candesartan (Rx)

Brand and Other Names:Atacand
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Dosing & Uses

AdultPediatric

Dosage Forms & Strengths

tablet

  • 4mg
  • 8mg
  • 16mg
  • 32mg

Hypertension

16 mg PO qDay, titrate to 8-32 mg PO qDay OR divided q12hr

CHF (NYHA Class II-IV & Ejection Fraction <40%)

Initial 4 mg PO qDay; double dose q2Weeks up to 32 mg PO qDay

Renal Impairment

No dose adjustment necessary for patients with mild renal impairment

Initiate therapy at lower dose if moderate renal impairment

Hepatic Insufficiency

Mild Impairment: No dosage adjustment

Moderate Impairment: Consider initiating at lower dose

Severe Impairment: Contraindicated

Dosage Forms & Strengths

tablet

  • 4mg
  • 8mg
  • 16mg
  • 32mg

Hypertension

1-6 Years

  • Usual starting dose: 0.2 mg/kg PO qDay or divided q12hr  
  • Dosing Range: 0.05-0.4 mg/kg/day PO
  • Refer to manufacturer's recommendations for suspension preparation

6-17 Years (<50 kg)

  • Usual starting dose: 4-8 mg/day PO
  • Dosing Range: Titrate within 2 weeks to dose range 2-16 mg/day PO; not to exceed 32 mg/day

6-17 Years (>50 kg)

  • Usual starting dose: 8-16 mg/day PO
  • Dosing Range: Titrate within 2 weeks to dose range 4-32 mg/day PO; not to exceed 32 mg/day
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Interactions

Interaction Checker

and candesartan

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    No Interactions Found
    Interactions Found

    Contraindicated

      Serious - Use Alternative

        Significant - Monitor Closely

          Minor

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            Adverse Effects

            Frequency Not Defined

            Peripheral edema

            Dizziness

            Hypertriglyceridemia

            Hyperuricemia

            Fatigue

            Abdominal pain

            Diarrhea

            Nausea

            Arthralgia

            Back pain

            Chest pain

            Angina

            Tachycardia

            MI

            Palpitation

            Albuminuria

            Bronchitis

            Coughing

            Pharyngitis

            Dyspepsia

            Gastroenteritis

            Rhinitis

            URI

            Rash

            Angioedema

            Postmarketing Reports

            Digestive: Abnormal hepatic function and hepatitis

            Hematologic: Neutropenia, leukopenia, and agranulocytosis

            Immunologic: Angioedema

            Metabolic and nutritional disorders: Hyperkalemia, hyponatremia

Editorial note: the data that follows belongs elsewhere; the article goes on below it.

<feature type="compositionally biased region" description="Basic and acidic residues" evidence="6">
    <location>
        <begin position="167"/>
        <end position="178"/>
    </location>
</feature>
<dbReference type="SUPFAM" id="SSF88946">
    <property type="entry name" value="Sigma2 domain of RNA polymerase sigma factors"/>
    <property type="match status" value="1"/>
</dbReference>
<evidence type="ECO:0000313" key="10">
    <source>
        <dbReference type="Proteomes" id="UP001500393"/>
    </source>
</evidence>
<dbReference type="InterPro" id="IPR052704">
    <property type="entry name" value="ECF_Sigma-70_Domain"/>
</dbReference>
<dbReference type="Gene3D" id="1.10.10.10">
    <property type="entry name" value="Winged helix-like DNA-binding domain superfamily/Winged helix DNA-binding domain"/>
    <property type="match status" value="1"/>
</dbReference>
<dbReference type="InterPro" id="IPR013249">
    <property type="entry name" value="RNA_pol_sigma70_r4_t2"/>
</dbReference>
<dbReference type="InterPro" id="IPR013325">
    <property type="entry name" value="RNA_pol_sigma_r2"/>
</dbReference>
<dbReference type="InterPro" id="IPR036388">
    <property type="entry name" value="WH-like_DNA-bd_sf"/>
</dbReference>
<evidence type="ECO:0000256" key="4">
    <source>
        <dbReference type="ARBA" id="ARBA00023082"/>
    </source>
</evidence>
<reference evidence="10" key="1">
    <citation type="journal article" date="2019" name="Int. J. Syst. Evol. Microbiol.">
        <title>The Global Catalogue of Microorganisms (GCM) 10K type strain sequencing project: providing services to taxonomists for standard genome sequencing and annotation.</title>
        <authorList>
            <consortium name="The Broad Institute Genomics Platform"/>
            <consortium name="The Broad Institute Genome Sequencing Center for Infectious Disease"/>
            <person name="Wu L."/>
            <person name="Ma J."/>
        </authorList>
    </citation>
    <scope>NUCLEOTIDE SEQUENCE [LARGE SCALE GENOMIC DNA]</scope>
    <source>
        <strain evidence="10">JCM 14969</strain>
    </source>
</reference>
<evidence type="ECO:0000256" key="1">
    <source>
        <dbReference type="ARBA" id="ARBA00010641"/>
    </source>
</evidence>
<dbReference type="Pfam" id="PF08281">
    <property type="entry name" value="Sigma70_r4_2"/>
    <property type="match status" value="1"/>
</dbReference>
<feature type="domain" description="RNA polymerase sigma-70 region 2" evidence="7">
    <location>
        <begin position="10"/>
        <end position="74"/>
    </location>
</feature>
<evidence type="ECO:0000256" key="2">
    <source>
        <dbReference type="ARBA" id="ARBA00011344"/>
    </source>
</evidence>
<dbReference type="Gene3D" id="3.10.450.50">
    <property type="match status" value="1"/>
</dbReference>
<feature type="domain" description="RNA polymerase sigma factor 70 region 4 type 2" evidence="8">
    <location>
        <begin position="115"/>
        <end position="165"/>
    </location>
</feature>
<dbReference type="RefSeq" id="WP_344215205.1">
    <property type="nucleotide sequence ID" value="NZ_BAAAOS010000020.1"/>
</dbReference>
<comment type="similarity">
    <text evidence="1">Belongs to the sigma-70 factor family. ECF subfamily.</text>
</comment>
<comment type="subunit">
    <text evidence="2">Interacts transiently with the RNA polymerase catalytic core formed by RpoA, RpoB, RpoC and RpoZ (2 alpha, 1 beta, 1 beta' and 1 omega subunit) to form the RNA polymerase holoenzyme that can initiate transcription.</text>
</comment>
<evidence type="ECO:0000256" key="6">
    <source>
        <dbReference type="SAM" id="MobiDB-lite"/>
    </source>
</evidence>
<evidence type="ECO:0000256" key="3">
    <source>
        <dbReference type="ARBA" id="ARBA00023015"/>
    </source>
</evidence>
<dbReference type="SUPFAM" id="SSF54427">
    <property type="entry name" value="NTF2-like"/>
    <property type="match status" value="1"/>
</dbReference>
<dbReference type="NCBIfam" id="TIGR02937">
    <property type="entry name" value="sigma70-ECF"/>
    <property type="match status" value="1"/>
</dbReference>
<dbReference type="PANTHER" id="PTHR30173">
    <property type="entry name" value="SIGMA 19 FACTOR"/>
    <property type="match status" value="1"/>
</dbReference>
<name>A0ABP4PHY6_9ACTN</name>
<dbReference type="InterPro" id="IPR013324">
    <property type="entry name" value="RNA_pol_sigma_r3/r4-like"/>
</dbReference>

Respiratory system disorders: Cough

            Skin and appendages disorders: Pruritus, rash and urticaria

            Rare reports of rhabdomyolysis have been reported with ARBs

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            Warnings

            Black Box Warnings

            Discontinue as soon as possible when pregnancy is detected; affects renin-angiotensin system causing oligohydramnios, which may result in fetal injury and/or death

            Contraindications

            Hypersensitivity

            Severe hepatic impairment

            Do not coadminister with aliskiren in patients with diabetes

            Cautions

            History of angioedema

            Hypovolemia

            Risk of hypotension, especially in hypovolemic/hyponatremic patients, concomitant diuretics, dialysis, or during major surgery

            Renal deterioration may occur

            Discontinue immediately with pregnancy (see Black Box Warnings)

            Caution in patients with CHF; may need to adjust dose

            Hyperkalemia may occur with renal failure or drugs that increase potassium levels; monitor serum potassium levels periodically

            Dual blockade of the renin angiotensin system with ARBs, ACE inhibitors, or aliskiren associated with increased risk for renal function changes (including acute renal failure) compared to monotherapy

            Risk of anaphylactoid reactions and/or angioedema

            Caution in hepatic impairment, hypercholesterolemia, hypercalcemia, parathyroid disease, pre-existing renal insufficiency, systemic lupus erythematosus, anuria

            Caution in patients with aortic/mitral stenosis

            Caution in patients with unstented unilateral/bilateral artery stenosis

            Infants <1year must not receive candesartan; may have effects on the development of immature kidneys

            In-utero exposure in neonates: If oliguria or hypotension occur, exchange transfusions or dialysis may be required to reverse hypotension and/or substitute for disordered renal function

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            Pregnancy & Lactation

            Pregnancy

            Therapy can cause fetal harm when administered to a pregnant woman; use of drugs that act on renin-angiotensin system during second and third trimesters of pregnancy reduces fetal renal function and increases fetal and neonatal morbidity and death

            Most epidemiologic studies examining fetal abnormalities after exposure to antihypertensive use in first trimester have not distinguished drugs affecting the renin-angiotensin system from other antihypertensive agents;

            when pregnancy is detected, discontinue drug as soon as possible

            Disease-associated maternal/embryo/fetal risk

            • Hypertension in pregnancy increases maternal risk for pre-eclampsia, gestational diabetes, premature delivery, and delivery complications (e.g., need for cesarean section, and post-partum hemorrhage)